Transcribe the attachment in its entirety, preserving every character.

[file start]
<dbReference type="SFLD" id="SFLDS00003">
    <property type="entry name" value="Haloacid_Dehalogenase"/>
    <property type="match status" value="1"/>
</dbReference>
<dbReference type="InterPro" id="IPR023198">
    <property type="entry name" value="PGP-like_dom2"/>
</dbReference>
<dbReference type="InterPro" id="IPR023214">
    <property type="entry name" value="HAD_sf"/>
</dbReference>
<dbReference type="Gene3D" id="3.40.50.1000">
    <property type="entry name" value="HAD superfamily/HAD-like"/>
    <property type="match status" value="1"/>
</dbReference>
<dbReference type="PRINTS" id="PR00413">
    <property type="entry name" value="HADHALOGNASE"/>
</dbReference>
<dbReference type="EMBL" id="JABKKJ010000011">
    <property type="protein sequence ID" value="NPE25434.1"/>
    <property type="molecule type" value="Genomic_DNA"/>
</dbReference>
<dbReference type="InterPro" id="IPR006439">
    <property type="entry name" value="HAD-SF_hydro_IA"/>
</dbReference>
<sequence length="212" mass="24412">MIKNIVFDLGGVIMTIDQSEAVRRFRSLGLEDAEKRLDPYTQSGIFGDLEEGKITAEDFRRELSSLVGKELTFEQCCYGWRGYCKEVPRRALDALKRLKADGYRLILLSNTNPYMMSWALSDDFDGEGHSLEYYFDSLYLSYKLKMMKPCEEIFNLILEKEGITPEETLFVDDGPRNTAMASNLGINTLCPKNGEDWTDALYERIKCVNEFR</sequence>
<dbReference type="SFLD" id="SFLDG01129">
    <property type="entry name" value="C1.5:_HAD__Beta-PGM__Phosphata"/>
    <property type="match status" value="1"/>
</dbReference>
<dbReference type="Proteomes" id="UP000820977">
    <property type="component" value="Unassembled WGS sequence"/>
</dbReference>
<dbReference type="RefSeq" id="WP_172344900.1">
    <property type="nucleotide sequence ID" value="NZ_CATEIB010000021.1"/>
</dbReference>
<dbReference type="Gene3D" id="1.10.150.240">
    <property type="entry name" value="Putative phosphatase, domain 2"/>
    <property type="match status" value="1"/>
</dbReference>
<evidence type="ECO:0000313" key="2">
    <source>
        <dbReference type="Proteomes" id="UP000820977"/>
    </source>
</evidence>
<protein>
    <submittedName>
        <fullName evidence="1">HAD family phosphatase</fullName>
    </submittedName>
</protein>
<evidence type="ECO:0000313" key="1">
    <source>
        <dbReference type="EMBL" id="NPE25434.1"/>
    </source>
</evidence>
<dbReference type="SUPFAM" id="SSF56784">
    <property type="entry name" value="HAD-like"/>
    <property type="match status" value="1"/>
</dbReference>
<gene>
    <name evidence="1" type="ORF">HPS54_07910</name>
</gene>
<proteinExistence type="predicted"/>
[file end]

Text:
<dbReference type="SFLD" id="SFLDS00003">
    <property type="entry name" value="Haloacid_Dehalogenase"/>
    <property type="match status" value="1"/>
</dbReference>
<dbReference type="InterPro" id="IPR023198">
    <property type="entry name" value="PGP-like_dom2"/>
</dbReference>
<dbReference type="InterPro" id="IPR023214">
    <property type="entry name" value="HAD_sf"/>
</dbReference>
<dbReference type="Gene3D" id="3.40.50.1000">
    <property type="entry name" value="HAD superfamily/HAD-like"/>
    <property type="match status" value="1"/>
</dbReference>
<dbReference type="PRINTS" id="PR00413">
    <property type="entry name" value="HADHALOGNASE"/>
</dbReference>
<dbReference type="EMBL" id="JABKKJ010000011">
    <property type="protein sequence ID" value="NPE25434.1"/>
    <property type="molecule type" value="Genomic_DNA"/>
</dbReference>
<dbReference type="InterPro" id="IPR006439">
    <property type="entry name" value="HAD-SF_hydro_IA"/>
</dbReference>
<sequence length="212" mass="24412">MIKNIVFDLGGVIMTIDQSEAVRRFRSLGLEDAEKRLDPYTQSGIFGDLEEGKITAEDFRRELSSLVGKELTFEQCCYGWRGYCKEVPRRALDALKRLKADGYRLILLSNTNPYMMSWALSDDFDGEGHSLEYYFDSLYLSYKLKMMKPCEEIFNLILEKEGITPEETLFVDDGPRNTAMASNLGINTLCPKNGEDWTDALYERIKCVNEFR</sequence>
<dbReference type="SFLD" id="SFLDG01129">
    <property type="entry name" value="C1.5:_HAD__Beta-PGM__Phosphata"/>
    <property type="match status" value="1"/>
</dbReference>
<dbReference type="Proteomes" id="UP000820977">
    <property type="component" value="Unassembled WGS sequence"/>
</dbReference>
<dbReference type="RefSeq" id="WP_172344900.1">
    <property type="nucleotide sequence ID" value="NZ_CATEIB010000021.1"/>
</dbReference>
<dbReference type="Gene3D" id="1.10.150.240">
    <property type="entry name" value="Putative phosphatase, domain 2"/>
    <property type="match status" value="1"/>
</dbReference>
<evidence type="ECO:0000313" key="2">
    <source>
        <dbReference type="Proteomes" id="UP000820977"/>
    </source>
</evidence>
<protein>
    <submittedName>
        <fullName evidence="1">HAD family phosphatase</fullName>
    </submittedName>
</protein>
<evidence type="ECO:0000313" key="1">
    <source>
        <dbReference type="EMBL" id="NPE25434.1"/>
    </source>
</evidence>
<dbReference type="SUPFAM" id="SSF56784">
    <property type="entry name" value="HAD-like"/>
    <property type="match status" value="1"/>
</dbReference>
<gene>
    <name evidence="1" type="ORF">HPS54_07910</name>
</gene>
<proteinExistence type="predicted"/>